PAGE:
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A common strategy widely endorsed by professional advisers involved transferring business premises and commercial property into a pension scheme – typically a Small Self Administer Scheme (“SSAS”) or Self Invested Personal Pension scheme (“SIPP”).
Such structures came with a number of tax and commercial advantages of which these included:
What is the SDLT Position?
In almost all cases, pension trustees and solicitors would recognise that the transfer of property into the pension fund would be an event for SDLT purposes with SDLT becoming payable on the transfer into the pension fund.
However, our view at ETC Tax is that, upon reviewing the legislation in detail it is quite clear that a large number of these cases are likely to have inadvertently paid SDLT where none should have been due. The SDLT legislation is notoriously complicated and it is unsurprising that accepting an SDLT charge was the widely accepted practice of the industry.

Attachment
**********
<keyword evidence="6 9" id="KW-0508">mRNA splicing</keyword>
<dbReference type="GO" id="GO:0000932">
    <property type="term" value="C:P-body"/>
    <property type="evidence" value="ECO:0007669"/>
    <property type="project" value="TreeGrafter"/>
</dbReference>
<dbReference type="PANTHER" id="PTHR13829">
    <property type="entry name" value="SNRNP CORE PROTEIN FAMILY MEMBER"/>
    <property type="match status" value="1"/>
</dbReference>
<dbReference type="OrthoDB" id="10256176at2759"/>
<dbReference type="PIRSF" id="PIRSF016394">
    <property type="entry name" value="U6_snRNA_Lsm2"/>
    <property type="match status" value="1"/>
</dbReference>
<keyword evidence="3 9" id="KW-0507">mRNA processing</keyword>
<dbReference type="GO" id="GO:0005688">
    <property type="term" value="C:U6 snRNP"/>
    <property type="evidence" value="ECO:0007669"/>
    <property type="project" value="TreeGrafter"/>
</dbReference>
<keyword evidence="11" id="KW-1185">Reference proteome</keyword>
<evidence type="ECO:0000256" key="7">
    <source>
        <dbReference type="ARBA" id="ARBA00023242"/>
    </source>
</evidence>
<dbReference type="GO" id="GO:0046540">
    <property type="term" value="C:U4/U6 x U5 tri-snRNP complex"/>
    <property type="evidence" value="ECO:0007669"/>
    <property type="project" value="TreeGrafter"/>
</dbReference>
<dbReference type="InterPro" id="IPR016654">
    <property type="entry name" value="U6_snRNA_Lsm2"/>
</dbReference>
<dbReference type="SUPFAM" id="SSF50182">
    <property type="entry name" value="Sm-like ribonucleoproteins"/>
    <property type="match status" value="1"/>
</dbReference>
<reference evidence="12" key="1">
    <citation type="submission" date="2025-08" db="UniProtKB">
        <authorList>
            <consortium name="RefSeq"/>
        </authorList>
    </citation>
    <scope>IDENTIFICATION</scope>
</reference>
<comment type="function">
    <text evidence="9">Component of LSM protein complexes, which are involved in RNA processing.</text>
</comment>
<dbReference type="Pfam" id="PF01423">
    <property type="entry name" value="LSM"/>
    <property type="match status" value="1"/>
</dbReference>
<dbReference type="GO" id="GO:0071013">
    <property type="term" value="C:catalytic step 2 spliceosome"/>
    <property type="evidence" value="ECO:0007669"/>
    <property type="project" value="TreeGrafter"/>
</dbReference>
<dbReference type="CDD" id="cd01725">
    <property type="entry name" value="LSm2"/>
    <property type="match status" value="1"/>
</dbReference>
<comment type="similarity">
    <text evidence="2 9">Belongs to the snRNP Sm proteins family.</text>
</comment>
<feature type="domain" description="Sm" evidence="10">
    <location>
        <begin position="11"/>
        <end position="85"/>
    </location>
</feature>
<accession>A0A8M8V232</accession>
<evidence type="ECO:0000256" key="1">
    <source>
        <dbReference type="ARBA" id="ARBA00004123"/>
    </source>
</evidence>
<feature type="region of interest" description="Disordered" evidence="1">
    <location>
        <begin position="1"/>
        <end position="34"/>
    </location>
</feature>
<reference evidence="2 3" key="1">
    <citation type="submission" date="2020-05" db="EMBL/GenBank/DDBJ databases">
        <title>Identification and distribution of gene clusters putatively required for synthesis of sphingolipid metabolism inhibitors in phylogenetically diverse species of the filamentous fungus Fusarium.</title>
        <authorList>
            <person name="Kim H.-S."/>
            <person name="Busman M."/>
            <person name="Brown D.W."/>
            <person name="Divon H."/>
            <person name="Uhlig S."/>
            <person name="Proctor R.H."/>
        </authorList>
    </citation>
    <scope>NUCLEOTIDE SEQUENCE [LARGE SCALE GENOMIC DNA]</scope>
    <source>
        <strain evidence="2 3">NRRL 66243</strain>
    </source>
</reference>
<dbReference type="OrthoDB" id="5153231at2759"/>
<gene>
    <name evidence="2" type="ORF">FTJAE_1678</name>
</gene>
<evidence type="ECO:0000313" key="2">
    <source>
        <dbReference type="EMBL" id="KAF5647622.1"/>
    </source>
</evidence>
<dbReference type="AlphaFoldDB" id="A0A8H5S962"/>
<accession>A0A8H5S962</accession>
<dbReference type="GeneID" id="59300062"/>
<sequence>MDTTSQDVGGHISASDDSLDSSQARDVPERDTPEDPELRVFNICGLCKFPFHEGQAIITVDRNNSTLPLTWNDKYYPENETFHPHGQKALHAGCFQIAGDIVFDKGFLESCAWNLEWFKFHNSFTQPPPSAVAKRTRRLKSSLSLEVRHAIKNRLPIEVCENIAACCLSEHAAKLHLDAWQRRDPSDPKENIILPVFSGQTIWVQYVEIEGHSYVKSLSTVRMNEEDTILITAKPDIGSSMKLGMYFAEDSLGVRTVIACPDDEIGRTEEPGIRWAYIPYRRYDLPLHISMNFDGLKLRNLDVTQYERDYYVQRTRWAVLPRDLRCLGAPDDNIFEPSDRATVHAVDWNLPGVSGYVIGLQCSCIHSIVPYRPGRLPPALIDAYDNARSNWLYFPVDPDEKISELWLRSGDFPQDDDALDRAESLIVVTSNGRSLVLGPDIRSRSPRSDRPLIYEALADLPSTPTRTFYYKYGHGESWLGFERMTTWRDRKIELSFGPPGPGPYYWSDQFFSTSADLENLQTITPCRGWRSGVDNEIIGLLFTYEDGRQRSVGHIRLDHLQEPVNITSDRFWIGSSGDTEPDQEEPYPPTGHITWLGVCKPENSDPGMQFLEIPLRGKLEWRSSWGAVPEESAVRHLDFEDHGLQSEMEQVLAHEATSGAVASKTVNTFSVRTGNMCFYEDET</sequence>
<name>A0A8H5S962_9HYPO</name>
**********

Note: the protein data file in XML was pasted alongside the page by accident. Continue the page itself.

How much of a refund may I be entitled to?
This depends on a number of factors but the table below provides an indication of what one might expected:
|Transfers before March 2016||Transactions after March 2016|
|Value of the Property||Refund Due||Value of the Property||Refund Due|
|£150-000 – £250,000||£1,500 – £2,500||£150-000 – £250,000||£0 – £2,000|
|£250,000 – £500,000||£7,500 – £15,000||£250,000 – £500,000||£2,000 – £14,500|
|£500,000 – £1,500,000||£20,000 – £60,000||£500,000 – £1,500,000||£14,500 – £64,500|
|£1,500,000 +||£60,000 +||£1,500,000||£64,500 +|
How can we help?
If you have transferred commercial property into a pension scheme, then you may wish to review the position to determine whether you are entitled to a refund. This is something we can assist with and manage the reclaim process with HMRC from start to finish.